The first segment on Camille really blew my mind. As a woman who considered herself a feminist, I always found the idea of feminist theory as a whole to be very restrictive and a little contradictory. Camille is a fast-talking woman who always had issues with her sexuality. She flips from bisexual to asexual on a daily basis and could never understand why it was so difficult to find someone compatible. Her biggest issues come with women in the lesbian community who, for the most part, frown upon the idea of a partner who is still interested in men. I'm not sure if this reality is one that threatens their comfort or appears to be a false claim, but it's not unheard of for people in the gay community to disassociate themselves from those who leave the issue open. Camille also offers a more radical stance on feminism because she is pro-pornography and doesn't see it as something degrading for a woman, or a man. Many of her beliefs are compared to Freud and early masochistic arguments. This, along with her many other rants, have led many feminists to see her as the anti-feminist, or more amusing, the “Stalin of feminism.” Despite all of the negative criticism toward her, she's taught at and attended several prestigious universities and her book, Sexual Personae: Art and Decadence from Nefertiti to Emily Dickinson, broke publishing records for scholastic literature. While I didn't agree with her entirely, I enjoyed her fervor and engaging arguments. If you're a woman who could never understand why productions like The Vagina Monologues had such huge success, you'll enjoy listening to Camille's interviews.Continue Reading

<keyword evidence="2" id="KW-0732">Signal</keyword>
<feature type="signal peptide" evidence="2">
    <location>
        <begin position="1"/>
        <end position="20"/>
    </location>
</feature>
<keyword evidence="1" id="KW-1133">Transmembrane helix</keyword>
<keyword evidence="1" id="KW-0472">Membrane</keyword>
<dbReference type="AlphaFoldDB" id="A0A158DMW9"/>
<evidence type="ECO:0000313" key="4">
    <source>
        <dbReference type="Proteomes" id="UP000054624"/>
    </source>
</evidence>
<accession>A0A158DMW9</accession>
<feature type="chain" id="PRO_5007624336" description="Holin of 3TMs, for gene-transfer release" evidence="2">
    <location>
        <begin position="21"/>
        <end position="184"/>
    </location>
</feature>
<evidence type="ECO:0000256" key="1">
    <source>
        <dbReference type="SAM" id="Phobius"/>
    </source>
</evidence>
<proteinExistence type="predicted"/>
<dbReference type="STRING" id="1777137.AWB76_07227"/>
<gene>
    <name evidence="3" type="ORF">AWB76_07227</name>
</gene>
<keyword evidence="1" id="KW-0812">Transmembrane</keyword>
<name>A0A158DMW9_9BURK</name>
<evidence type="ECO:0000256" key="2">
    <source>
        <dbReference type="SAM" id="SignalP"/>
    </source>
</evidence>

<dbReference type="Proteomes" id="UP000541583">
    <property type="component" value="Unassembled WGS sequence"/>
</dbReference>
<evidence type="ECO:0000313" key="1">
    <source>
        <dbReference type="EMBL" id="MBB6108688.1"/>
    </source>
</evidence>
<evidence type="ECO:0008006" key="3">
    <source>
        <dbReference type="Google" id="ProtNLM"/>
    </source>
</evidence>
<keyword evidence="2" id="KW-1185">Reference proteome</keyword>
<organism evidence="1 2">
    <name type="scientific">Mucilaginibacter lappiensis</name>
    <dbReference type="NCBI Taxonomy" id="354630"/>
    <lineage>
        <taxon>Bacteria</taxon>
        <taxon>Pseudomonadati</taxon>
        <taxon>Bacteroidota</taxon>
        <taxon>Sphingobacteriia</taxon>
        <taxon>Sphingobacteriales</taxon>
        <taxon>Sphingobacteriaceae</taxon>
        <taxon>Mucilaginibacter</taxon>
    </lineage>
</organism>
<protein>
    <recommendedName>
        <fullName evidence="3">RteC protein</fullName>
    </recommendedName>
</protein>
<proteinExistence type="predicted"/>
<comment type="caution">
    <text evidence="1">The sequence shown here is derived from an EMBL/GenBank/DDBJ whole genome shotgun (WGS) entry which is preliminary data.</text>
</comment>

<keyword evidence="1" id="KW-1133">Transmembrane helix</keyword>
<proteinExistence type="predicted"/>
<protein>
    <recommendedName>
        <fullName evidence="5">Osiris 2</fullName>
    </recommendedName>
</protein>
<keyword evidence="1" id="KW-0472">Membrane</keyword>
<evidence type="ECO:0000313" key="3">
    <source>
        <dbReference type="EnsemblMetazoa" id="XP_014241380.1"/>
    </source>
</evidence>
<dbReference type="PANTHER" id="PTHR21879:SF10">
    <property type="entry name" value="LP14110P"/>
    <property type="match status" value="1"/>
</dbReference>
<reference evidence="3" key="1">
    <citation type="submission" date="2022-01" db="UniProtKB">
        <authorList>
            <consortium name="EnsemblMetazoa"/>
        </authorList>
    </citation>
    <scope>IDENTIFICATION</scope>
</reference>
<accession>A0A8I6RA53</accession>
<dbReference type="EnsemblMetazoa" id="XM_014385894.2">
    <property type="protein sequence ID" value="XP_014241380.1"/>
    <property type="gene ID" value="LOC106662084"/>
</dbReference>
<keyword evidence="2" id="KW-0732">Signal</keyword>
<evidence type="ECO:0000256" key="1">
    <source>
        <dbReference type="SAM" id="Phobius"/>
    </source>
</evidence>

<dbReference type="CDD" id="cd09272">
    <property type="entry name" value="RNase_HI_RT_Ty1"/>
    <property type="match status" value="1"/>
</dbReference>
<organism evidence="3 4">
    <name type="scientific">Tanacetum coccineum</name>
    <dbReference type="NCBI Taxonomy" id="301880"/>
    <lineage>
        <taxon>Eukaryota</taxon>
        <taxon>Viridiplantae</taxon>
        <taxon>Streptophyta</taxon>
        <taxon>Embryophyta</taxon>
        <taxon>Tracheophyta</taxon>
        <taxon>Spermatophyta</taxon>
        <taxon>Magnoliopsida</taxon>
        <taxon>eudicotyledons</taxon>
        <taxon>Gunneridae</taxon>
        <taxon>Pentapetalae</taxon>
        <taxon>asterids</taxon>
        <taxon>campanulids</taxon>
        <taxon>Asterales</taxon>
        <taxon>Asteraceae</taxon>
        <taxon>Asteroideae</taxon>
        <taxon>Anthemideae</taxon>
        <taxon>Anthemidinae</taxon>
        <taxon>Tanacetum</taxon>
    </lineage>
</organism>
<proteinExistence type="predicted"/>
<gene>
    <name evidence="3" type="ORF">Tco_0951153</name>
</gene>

In the 1970s, journalists for the National Geographic magazine stumbled into a small, seemingly deserted theater in Death Valley. Inside was a woman of old age dressed in costume, performing ballet for an empty room. Surrounding the stage and empty seats was her artwork, a mural done over the course of a few seasons that resembles an audience of nobles and royalty. These journalists found the woman, Marta Becket, to be extraordinary. They interviewed her, trying to understand how an aged New York ballerina found her way to the desert, and what she hopes to accomplish. They discovered that she was reclusive, a woman used to being alone and yet only wanted love and understanding from human beings. When this simple desire conflicted with her quest to become a devoted artist, she turned to the desert and one of its ghost towns for solace. Amargosa attempts to chronicle her life, both in the limelight and in Death Valley.